Thesis BELLE2-PTHESIS-2024-011

In-depth characterisation of diamond detectors for the Belle II experiment

Alice Gabrielli ; Lorenzo Vitale

University of Trieste Trieste

Abstract: This thesis aims at deepening and improving the characterisation procedure of diamond detectors used as radiation monitor and beam abort for the Belle II experiment at the SuperKEKB electron-positron collider. Belle II is one of the leading particle physics experiments at the intensity frontier. In order to accumulate 50 times more particle collisions than its predecessors, the Belle and BaBar experiments, the SuperKEKB collider is designed to reach unprecedented instantaneous luminosities. As a side effects the detector must operate with high particle rates both from collisions and from beam loss backgrounds. The Belle II radiation monitor system consists of 28 single-crystal artificial-diamond detectors mounted in the interaction region of SuperKEKB. Owing to its excellent radiation hardness, diamond has been widely used for solid-state particle detectors and dosimeters in harsh radiation environments. I assembled and fully characterised ten new diamond detectors. I installed eight of them on a new beam pipe, to allow the new upgraded vertex detector installation. The response of diamond sensors might differ from sample to sample, due to crystal imperfections from the CVD-growing process or to the details of the electrode contact formation. In order to assess the main properties of each diamond sensor a suitable characterisation procedure using , and X radiation sources has been developed. After asses the crystal quality and check the response of each sensor, I determined the current-to-dose rate calibration factor in steady conditions. I devised a current-to-dose-rate calibration method that employs a silicon diode as a reference, to greatly reduce uncertainties associated with the source activity and with the setup simulation. The method has been validated by measuring the calibration factors with X and β radiation, spanning a dose-rate range from tens of nrad/s to few rad/s. However, intense radiation bursts may lead to non-linear effects in the collection of ionisation charges and deeper investigations on diamonds' transient response to intense radiation pulses are needed. For this purpose, I studied the transient response of our diamond detectors to collimated, sub-picosecond, ∼ 1 GeV electron beam bunches, with a bunch charge of tens of pC, provided by the FERMI electron linac in Trieste. In these experimental conditions the ionisation generates large charge carrier density in the diamond bulk. This high charge causes a transient modification of diamond electrical properties, which affects the output signal shape. The observed signal evolution in the time domain shows fair agreement with a two-step numerical simulation of the diamond time response to these intense high-energy pulses. The results that I obtained represent important steps forward in the characterisation techniques for diamond sensors to be used for the radiation-monitor upgrade.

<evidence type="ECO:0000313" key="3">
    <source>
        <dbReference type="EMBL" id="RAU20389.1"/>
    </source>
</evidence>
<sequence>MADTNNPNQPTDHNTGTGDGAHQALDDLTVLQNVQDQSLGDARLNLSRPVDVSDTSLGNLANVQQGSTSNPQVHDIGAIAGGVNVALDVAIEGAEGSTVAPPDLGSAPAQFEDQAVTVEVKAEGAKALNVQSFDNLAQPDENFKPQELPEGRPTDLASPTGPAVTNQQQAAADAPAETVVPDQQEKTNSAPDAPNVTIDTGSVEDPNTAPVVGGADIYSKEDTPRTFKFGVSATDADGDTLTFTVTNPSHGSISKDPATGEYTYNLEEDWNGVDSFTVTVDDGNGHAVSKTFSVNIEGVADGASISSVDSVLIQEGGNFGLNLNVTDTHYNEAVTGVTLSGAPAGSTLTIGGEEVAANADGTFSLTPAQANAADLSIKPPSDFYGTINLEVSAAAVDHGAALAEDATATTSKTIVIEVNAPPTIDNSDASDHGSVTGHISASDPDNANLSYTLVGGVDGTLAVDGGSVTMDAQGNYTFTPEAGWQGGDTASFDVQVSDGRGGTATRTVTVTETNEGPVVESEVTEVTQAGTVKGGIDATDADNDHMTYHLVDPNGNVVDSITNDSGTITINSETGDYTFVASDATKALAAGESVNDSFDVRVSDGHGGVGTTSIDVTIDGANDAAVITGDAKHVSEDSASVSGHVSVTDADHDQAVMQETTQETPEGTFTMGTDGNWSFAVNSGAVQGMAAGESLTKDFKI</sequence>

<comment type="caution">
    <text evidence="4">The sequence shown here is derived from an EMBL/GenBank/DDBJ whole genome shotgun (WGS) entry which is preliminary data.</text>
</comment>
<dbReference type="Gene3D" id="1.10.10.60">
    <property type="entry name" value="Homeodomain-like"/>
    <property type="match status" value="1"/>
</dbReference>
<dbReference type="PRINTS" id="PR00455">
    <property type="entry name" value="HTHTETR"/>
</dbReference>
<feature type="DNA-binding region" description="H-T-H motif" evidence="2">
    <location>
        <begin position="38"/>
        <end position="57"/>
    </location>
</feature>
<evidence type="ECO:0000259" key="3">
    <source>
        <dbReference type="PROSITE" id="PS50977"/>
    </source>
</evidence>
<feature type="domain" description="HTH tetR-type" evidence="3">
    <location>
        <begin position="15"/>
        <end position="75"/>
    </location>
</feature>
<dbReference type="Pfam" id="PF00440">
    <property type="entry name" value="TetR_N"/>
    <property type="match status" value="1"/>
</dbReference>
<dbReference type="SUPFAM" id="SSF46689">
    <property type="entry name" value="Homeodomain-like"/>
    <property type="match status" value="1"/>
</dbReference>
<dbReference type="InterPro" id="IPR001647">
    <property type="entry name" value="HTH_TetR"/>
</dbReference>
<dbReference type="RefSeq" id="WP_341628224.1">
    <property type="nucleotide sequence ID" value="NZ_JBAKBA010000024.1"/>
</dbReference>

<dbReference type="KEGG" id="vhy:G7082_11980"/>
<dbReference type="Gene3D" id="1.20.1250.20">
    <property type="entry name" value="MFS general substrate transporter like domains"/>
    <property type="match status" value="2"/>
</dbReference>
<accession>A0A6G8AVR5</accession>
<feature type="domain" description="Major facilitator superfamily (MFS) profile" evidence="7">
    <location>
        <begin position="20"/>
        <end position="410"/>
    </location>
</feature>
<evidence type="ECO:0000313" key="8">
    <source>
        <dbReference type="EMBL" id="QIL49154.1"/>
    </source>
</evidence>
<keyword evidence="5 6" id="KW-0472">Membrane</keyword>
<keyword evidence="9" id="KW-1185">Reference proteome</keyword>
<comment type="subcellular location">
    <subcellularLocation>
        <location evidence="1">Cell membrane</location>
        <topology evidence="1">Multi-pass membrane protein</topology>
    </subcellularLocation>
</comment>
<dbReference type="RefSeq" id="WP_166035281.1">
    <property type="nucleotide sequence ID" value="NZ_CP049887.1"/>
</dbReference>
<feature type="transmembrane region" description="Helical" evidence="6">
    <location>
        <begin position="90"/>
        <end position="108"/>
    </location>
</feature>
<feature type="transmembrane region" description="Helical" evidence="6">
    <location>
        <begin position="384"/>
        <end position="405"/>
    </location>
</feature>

Note: Presented on 19 03 2024
Note: PhD

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 Record created 2024-04-26, last modified 2024-04-26

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